I have been watching the activities of the hard discounters - Aldi, Lidl and Netto - with mixed emotions. A few years back, catalysed by a friend who enthused over his spectacularly cheap purchase of extra virgin olive oil, I popped into a Lidl. I emerged without anything, having had one of the most depressing shopping trips of my life.

Recently, the chorus of voices commending Lidl has strengthened. One person was raving about its 70% cocoa solids chocolate, which she insisted made excellent brownies at half the usual cost.

Another extolled its Turkish figs, only 19p a throw, which she likes served with the chain's smoked Black Forest ham.

Yet another acquaintance can't stop checking out Lidl's bizarre and random themed bargain events on everything from horse riding equipment through cycling gear to power tools.

A devotee of small shops and my weekly farmer's market, I remained cynical but resolved to check it out again. Much to my surprise, Lidl's seemed to have picked up. It felt like moving abroad. The aisles were busy with an eclectic mix of people, lots of Poles, many Africans, Italians and French.

Unlike the Tescos and Waitroses of the world, which are segregated along class lines, British shoppers from all backgrounds were represented. It still stocked many lines that I would never consider eating- bright pink meaty things in jars - but the produce section had improved immeasurably, with many British-grown lines in evidence.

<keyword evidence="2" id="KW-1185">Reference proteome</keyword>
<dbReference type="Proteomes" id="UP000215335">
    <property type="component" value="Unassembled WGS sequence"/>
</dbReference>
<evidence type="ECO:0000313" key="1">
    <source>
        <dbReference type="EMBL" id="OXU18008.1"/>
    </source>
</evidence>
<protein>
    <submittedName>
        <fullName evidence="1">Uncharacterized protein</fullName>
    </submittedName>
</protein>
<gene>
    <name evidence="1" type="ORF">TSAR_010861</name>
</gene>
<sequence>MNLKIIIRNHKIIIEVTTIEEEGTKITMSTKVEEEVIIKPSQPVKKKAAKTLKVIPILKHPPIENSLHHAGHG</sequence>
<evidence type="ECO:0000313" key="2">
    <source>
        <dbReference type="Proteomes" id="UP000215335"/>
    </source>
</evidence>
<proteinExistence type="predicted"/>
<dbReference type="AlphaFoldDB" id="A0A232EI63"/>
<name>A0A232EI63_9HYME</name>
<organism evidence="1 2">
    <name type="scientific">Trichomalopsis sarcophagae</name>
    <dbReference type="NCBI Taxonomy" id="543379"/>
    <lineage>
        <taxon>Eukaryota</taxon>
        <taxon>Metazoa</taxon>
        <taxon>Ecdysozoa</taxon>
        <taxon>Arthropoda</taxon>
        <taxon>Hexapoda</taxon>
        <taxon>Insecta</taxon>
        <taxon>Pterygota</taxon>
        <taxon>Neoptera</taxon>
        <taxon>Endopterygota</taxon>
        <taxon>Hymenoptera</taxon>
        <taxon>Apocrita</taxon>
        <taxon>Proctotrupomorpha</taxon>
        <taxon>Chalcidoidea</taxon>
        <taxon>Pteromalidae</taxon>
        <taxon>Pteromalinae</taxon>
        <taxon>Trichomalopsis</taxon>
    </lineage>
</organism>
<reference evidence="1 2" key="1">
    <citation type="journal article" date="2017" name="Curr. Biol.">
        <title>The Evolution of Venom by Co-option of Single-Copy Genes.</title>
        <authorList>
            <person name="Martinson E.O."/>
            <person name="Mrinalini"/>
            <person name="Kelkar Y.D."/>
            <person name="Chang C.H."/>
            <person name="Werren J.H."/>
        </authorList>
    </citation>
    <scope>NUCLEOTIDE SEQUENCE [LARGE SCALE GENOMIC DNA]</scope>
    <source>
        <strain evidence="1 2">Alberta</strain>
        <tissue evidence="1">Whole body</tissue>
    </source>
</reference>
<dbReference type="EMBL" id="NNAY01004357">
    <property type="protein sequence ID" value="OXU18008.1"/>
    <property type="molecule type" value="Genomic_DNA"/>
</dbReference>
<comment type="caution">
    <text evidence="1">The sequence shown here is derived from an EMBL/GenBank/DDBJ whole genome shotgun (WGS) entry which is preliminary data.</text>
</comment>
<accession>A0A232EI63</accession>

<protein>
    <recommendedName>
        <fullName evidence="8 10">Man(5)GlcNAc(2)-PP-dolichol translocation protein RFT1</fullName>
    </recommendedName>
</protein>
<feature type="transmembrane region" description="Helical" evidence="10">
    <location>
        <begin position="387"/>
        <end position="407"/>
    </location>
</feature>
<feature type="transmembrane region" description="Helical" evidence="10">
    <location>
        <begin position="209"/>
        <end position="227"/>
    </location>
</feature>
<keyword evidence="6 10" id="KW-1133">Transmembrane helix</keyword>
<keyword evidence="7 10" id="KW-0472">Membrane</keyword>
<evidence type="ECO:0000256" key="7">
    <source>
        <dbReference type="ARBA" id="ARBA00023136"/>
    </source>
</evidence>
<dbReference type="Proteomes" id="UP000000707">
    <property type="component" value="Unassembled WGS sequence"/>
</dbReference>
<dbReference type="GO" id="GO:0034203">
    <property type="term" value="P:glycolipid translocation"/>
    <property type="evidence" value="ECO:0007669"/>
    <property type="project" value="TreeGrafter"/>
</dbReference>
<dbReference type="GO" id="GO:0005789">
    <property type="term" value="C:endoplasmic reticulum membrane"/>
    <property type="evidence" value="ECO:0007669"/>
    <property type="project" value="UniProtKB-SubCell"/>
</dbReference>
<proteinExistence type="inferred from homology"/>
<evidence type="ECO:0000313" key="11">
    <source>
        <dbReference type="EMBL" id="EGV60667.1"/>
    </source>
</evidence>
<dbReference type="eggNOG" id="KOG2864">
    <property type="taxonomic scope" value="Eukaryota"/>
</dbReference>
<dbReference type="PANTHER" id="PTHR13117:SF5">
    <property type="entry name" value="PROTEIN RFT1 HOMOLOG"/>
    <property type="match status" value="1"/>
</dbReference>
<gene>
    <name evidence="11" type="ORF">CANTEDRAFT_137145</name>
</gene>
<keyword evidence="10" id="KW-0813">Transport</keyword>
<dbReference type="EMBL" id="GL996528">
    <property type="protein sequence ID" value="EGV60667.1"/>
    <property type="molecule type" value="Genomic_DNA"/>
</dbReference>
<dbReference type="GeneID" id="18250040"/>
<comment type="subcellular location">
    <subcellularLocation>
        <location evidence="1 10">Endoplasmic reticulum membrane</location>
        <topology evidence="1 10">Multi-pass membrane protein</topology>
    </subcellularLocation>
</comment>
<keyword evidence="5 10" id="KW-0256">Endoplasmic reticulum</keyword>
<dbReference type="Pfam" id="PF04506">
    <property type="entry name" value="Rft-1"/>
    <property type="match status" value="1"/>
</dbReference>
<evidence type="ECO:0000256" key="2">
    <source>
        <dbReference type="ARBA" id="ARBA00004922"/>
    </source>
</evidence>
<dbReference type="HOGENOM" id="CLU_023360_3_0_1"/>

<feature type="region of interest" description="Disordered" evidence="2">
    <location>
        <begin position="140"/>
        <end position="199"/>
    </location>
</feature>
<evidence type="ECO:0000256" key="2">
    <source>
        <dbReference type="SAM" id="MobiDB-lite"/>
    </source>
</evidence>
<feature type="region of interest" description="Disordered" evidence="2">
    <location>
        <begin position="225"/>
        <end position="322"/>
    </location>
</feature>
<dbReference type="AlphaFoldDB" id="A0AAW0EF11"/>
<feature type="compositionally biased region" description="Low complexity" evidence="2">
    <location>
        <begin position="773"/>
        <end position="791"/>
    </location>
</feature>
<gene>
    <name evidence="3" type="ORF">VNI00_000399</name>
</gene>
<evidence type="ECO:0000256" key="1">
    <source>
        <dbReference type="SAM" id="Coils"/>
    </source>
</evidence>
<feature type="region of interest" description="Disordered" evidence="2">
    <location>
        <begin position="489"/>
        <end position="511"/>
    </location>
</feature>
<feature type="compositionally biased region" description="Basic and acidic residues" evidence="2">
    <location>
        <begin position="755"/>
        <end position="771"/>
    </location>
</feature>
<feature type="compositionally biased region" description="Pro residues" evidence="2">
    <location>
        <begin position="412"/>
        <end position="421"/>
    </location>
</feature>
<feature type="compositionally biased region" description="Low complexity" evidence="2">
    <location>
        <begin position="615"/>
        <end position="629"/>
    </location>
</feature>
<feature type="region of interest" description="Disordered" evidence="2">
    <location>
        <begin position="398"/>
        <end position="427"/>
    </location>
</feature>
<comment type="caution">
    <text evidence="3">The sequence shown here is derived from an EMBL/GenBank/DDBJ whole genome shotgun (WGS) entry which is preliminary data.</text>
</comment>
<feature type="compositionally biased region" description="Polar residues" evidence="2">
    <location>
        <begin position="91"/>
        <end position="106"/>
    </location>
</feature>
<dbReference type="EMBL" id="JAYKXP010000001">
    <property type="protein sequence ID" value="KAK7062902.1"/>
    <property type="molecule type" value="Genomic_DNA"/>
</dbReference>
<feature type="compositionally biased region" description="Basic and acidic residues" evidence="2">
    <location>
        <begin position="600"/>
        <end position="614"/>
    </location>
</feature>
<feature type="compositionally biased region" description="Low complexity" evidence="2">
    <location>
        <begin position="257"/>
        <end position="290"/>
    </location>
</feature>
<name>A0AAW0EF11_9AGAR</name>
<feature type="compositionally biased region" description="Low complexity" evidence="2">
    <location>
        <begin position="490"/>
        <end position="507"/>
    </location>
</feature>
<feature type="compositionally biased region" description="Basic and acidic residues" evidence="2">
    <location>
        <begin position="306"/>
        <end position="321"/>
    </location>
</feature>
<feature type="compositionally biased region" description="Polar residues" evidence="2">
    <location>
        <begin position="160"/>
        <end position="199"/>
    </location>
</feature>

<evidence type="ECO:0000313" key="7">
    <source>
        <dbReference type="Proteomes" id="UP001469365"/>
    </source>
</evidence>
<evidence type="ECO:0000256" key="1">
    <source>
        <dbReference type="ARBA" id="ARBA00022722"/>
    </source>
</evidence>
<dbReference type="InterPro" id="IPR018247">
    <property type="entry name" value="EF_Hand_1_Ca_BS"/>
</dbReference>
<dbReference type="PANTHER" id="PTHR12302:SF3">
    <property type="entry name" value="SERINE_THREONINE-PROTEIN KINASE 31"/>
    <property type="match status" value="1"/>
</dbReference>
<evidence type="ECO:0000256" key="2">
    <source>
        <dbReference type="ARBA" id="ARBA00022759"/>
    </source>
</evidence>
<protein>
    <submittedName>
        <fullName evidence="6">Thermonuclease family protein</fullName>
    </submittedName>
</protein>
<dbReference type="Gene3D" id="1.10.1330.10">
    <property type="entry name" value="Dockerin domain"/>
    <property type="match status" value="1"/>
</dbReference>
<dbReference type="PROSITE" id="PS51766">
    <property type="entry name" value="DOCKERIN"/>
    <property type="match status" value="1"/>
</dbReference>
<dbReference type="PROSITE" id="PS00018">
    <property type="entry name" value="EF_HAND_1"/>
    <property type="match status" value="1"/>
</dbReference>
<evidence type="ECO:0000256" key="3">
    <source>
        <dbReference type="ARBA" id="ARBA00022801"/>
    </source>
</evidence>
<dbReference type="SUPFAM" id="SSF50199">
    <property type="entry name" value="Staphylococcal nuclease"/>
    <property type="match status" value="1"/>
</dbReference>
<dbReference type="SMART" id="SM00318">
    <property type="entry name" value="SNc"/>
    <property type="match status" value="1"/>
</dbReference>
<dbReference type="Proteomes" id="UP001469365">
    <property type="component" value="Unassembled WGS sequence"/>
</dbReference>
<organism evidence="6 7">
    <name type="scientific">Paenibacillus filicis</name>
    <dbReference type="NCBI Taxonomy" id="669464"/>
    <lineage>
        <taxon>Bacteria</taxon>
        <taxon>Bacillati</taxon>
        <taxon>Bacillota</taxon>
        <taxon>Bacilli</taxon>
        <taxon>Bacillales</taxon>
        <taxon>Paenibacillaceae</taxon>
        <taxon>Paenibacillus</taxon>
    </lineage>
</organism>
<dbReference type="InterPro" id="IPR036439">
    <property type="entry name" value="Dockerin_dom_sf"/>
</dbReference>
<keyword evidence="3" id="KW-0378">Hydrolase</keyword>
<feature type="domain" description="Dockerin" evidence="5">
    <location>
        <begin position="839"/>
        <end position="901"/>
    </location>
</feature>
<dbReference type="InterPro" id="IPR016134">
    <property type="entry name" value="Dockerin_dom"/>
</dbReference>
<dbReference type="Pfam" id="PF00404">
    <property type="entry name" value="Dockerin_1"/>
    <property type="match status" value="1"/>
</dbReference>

I was about to acknowledge grudgingly that Lidl may have a thing or two going for it when I realised that it was selling all its fruit and vegetables at half price for the month of October. Now that is impressive. Unlike the major multiples, who like to tie consumers in knots with inscrutable labels on processed foods proclaiming them to be Lo-Cal, Healthy Eating or some such red herring nonsense, this German chain was helping people to eat better using a brilliantly simple strategy. It should put other supermarkets to shame. If Lidl can do it, why can't they ?

I still won't shop at Lidl regularly because I am one of those strange people who will actually pay more in order to keep independent shops in business. But Lidl has done us all a favour by showing up the big supermarkets as the pricey shopping places they are.